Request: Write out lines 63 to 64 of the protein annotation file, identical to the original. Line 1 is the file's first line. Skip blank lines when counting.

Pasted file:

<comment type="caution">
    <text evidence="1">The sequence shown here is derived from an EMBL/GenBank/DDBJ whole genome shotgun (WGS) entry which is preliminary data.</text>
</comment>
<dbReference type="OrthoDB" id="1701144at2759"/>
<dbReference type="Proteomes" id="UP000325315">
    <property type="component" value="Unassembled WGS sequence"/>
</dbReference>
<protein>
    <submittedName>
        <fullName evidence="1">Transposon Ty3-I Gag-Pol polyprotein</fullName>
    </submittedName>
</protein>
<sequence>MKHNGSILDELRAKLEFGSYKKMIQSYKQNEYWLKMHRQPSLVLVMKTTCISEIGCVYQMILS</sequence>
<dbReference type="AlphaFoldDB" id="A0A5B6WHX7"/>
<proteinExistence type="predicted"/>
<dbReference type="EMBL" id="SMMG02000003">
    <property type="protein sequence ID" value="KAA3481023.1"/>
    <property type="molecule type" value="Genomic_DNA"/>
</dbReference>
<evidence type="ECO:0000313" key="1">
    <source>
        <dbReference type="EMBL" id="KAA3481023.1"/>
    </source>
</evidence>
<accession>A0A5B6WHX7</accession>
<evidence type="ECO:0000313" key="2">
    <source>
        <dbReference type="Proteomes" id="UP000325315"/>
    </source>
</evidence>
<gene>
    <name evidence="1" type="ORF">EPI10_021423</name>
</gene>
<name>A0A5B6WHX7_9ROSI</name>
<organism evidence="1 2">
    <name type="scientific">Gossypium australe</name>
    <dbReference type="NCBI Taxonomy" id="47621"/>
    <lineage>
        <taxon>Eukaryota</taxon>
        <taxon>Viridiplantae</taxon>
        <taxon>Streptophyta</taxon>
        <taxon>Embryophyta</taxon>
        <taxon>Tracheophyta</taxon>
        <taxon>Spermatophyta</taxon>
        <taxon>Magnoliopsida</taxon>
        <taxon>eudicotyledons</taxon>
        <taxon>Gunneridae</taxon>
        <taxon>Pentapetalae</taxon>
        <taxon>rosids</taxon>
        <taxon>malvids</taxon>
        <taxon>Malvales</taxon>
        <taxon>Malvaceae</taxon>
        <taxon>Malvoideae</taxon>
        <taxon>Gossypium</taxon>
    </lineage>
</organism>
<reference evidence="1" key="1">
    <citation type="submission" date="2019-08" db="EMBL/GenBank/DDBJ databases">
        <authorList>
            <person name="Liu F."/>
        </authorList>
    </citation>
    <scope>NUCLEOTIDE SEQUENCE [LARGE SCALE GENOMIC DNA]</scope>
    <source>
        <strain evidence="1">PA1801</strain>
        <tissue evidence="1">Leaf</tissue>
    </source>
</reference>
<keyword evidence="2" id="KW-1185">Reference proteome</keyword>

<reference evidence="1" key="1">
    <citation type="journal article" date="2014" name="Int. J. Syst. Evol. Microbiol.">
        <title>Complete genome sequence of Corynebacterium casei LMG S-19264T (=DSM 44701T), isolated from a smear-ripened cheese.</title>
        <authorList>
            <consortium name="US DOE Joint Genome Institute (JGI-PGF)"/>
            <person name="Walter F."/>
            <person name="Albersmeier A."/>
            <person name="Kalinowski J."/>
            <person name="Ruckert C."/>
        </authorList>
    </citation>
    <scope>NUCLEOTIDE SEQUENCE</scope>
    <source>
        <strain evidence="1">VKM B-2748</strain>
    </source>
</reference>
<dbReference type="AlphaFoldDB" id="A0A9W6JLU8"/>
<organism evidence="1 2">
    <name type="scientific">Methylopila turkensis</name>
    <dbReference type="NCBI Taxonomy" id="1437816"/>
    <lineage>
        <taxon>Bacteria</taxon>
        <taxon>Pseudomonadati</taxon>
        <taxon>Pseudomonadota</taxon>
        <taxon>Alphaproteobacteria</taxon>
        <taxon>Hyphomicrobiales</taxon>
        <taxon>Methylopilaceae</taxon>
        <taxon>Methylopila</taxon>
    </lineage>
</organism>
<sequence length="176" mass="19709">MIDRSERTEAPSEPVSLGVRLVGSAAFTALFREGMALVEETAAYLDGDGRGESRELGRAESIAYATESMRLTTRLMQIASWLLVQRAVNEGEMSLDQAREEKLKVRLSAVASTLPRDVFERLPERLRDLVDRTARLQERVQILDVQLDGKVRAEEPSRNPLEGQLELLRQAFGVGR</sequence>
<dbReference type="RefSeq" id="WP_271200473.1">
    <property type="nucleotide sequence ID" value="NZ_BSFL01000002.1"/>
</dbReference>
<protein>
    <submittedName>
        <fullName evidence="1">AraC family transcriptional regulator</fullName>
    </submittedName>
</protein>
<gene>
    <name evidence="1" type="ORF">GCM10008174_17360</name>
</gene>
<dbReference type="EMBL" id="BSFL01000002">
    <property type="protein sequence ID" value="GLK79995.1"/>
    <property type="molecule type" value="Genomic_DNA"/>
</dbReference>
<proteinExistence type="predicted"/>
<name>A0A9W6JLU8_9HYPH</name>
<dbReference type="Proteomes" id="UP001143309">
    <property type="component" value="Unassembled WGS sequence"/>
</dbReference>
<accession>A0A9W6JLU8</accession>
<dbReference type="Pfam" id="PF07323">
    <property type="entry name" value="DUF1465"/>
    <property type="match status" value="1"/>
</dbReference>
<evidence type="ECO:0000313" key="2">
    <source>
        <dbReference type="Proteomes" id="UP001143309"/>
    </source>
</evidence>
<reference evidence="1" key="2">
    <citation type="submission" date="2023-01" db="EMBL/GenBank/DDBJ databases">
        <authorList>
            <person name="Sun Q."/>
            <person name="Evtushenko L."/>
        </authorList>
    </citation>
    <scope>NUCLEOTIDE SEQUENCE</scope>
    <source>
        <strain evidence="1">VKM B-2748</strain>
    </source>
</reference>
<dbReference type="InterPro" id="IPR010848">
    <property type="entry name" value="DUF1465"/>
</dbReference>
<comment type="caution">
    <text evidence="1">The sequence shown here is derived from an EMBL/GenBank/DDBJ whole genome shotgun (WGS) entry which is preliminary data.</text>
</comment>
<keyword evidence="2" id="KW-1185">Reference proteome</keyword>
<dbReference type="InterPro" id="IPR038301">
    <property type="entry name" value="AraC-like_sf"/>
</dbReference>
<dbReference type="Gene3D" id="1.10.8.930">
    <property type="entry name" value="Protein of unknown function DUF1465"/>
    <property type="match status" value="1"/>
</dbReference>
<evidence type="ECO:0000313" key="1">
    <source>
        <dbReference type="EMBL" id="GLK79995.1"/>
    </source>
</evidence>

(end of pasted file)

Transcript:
    <scope>NUCLEOTIDE SEQUENCE [LARGE SCALE GENOMIC DNA]</scope>
    <source>